It was almost as big a star as Cary Grant.
We're talking about the sleek train in Alfred Hitchcock's classic "North by Northwest," where Grant seduces Eva Marie Saint in a luxurious car.
Part of that well-known train -- the Twentieth Century Limited -- rolled into the Niagara Frontier this past weekend for a New York Central System Historical Society Convention, chugging from New York City's Penn Station to the Amtrak station in Niagara Falls.
"Without trains, where would we be?" Scott Clauss asked rhetorically. Clauss, 27, is vice president of Star Trak, directing charter operations in New Jersey for the two-toned gray rail car that on the back sports the Twentieth Century slogan: "Railroads helped build America."
Clauss, who has been a railroad buff since age 5, when his dad also worked on train restoration, attended the two-day convention in Grand Island, which attracted well over 100 rail enthusiasts.
Longtime railroad man Rodney Kantorski of Clarence one-upped him Sunday by exclaiming, "I've been a train buff since I was 2 years old!
"To see this Twentieth Century Limited car restored to mint condition gives me an eerie feeling. It's pretty amazing," said Kantorski, 48, a CSX Transportation engineer.
Some Buffalonians will remember the Twentieth Century at the Buffalo Central Terminal. This train stopped in Buffalo while transporting actors and actresses from New York to Chicago.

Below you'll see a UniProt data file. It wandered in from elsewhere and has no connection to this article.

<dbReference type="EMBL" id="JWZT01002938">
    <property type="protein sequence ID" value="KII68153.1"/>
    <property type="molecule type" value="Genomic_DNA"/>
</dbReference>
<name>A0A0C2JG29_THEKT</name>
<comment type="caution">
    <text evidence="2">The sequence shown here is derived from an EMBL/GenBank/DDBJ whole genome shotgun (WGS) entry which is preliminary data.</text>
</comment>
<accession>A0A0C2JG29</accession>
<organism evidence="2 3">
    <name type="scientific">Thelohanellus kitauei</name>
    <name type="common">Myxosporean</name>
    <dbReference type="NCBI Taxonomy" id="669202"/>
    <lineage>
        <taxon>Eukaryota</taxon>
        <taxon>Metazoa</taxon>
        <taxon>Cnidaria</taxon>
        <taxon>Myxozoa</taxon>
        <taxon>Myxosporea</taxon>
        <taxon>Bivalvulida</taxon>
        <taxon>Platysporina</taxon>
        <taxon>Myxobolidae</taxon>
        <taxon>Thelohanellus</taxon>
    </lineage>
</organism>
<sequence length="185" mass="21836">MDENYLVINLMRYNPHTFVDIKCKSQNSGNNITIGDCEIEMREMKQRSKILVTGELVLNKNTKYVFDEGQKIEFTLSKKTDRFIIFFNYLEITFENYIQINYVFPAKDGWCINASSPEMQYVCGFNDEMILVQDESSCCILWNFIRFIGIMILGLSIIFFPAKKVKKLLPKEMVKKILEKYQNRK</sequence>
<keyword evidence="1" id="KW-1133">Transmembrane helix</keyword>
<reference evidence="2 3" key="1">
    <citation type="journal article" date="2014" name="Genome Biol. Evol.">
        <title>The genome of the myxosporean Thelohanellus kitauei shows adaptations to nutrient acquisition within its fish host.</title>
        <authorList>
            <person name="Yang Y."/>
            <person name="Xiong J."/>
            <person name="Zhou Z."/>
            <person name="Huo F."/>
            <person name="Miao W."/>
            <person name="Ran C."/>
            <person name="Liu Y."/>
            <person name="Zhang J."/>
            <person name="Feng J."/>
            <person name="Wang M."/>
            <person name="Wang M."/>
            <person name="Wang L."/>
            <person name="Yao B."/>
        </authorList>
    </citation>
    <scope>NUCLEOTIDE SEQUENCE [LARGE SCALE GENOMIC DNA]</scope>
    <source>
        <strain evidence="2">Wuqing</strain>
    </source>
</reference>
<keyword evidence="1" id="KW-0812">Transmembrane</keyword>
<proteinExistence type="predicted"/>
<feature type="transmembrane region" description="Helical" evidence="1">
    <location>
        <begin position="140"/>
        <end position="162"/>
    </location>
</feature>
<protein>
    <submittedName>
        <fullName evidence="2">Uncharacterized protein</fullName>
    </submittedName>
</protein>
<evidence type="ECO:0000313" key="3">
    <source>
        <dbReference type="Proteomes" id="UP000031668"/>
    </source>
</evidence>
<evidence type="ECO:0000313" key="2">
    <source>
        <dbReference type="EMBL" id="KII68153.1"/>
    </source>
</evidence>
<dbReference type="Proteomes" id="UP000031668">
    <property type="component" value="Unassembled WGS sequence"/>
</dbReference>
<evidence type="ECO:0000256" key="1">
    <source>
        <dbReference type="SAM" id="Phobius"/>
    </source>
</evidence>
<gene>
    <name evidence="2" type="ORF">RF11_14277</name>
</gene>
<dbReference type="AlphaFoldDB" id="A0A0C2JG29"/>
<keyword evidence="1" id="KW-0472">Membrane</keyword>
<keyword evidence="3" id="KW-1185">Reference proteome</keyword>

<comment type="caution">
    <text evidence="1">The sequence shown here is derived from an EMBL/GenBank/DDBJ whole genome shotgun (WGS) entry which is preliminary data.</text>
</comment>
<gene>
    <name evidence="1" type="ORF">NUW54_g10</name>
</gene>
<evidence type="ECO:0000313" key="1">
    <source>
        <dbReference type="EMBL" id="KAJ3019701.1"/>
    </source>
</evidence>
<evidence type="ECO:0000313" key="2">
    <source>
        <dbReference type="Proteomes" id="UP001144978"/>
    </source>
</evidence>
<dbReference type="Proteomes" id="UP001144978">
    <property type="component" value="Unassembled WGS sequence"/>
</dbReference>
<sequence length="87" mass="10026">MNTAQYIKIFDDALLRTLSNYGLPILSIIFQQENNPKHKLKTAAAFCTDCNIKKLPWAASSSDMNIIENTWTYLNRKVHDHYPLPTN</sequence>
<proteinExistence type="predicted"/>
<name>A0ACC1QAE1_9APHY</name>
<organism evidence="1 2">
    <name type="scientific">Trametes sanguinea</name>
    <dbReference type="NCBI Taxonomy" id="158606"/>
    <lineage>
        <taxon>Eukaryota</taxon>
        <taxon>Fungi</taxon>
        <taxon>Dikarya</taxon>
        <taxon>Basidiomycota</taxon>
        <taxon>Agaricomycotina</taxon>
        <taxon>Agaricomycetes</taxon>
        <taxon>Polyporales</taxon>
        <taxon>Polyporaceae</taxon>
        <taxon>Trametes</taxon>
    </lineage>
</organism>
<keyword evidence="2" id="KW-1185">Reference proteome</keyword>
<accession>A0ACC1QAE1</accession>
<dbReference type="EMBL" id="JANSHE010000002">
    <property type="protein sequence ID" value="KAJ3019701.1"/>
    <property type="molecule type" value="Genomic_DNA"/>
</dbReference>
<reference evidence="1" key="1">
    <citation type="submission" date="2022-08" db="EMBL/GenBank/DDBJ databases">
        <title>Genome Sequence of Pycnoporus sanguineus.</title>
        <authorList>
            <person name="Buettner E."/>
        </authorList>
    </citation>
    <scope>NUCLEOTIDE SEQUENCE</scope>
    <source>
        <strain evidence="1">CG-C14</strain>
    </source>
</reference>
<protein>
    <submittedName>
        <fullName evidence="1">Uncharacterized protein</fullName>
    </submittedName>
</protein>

Immortalized in an early play, then in Howard Hawks' "Twentieth Century," with plenty of train action from Hollywood stars John Barrymore and Carole Lombard involving conductors, porters and brakemen, the Twentieth Century also was seen in "The Sting."
Kantorski tells of the history of the rail car that dropped him off in the Falls, formally dubbed "Hickory Creek," built by Pullman Standard Car Manufacturing Co.
In the late 1960s, Ringling Brothers and Barnum & Bailey Circus bought the car. It was acquired by the nonprofit United Railroad Historical Society of New Jersey in 1991 and restored with the help of a federal grant.
Long associated with romance, the Twentieth Century seems to cast a spell, which Barrymore at the time summed up by saying:
"I've never done anything I like as well."